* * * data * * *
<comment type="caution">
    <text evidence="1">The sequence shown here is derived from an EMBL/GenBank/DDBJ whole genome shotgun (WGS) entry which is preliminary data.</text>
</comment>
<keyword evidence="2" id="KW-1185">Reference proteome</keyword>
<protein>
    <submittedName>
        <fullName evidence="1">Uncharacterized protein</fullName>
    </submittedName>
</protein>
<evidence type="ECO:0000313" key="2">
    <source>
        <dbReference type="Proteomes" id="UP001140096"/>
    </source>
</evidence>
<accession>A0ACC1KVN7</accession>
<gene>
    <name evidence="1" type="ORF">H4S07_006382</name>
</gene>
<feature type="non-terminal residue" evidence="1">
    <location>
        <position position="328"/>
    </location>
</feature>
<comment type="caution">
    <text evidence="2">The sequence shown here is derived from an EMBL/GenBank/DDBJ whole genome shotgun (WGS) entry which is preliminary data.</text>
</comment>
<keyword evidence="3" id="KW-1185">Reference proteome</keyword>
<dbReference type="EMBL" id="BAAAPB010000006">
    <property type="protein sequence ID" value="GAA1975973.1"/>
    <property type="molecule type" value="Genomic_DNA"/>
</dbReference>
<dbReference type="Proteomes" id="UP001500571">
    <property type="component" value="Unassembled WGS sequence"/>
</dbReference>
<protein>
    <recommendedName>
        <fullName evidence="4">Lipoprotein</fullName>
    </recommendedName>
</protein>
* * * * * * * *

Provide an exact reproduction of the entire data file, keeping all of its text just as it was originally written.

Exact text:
<comment type="caution">
    <text evidence="1">The sequence shown here is derived from an EMBL/GenBank/DDBJ whole genome shotgun (WGS) entry which is preliminary data.</text>
</comment>
<keyword evidence="2" id="KW-1185">Reference proteome</keyword>
<protein>
    <submittedName>
        <fullName evidence="1">Uncharacterized protein</fullName>
    </submittedName>
</protein>
<evidence type="ECO:0000313" key="2">
    <source>
        <dbReference type="Proteomes" id="UP001140096"/>
    </source>
</evidence>
<accession>A0ACC1KVN7</accession>
<gene>
    <name evidence="1" type="ORF">H4S07_006382</name>
</gene>
<feature type="non-terminal residue" evidence="1">
    <location>
        <position position="328"/>
    </location>
</feature>
<comment type="caution">
    <text evidence="2">The sequence shown here is derived from an EMBL/GenBank/DDBJ whole genome shotgun (WGS) entry which is preliminary data.</text>
</comment>
<keyword evidence="3" id="KW-1185">Reference proteome</keyword>
<dbReference type="EMBL" id="BAAAPB010000006">
    <property type="protein sequence ID" value="GAA1975973.1"/>
    <property type="molecule type" value="Genomic_DNA"/>
</dbReference>
<dbReference type="Proteomes" id="UP001500571">
    <property type="component" value="Unassembled WGS sequence"/>
</dbReference>
<protein>
    <recommendedName>
        <fullName evidence="4">Lipoprotein</fullName>
    </recommendedName>
</protein>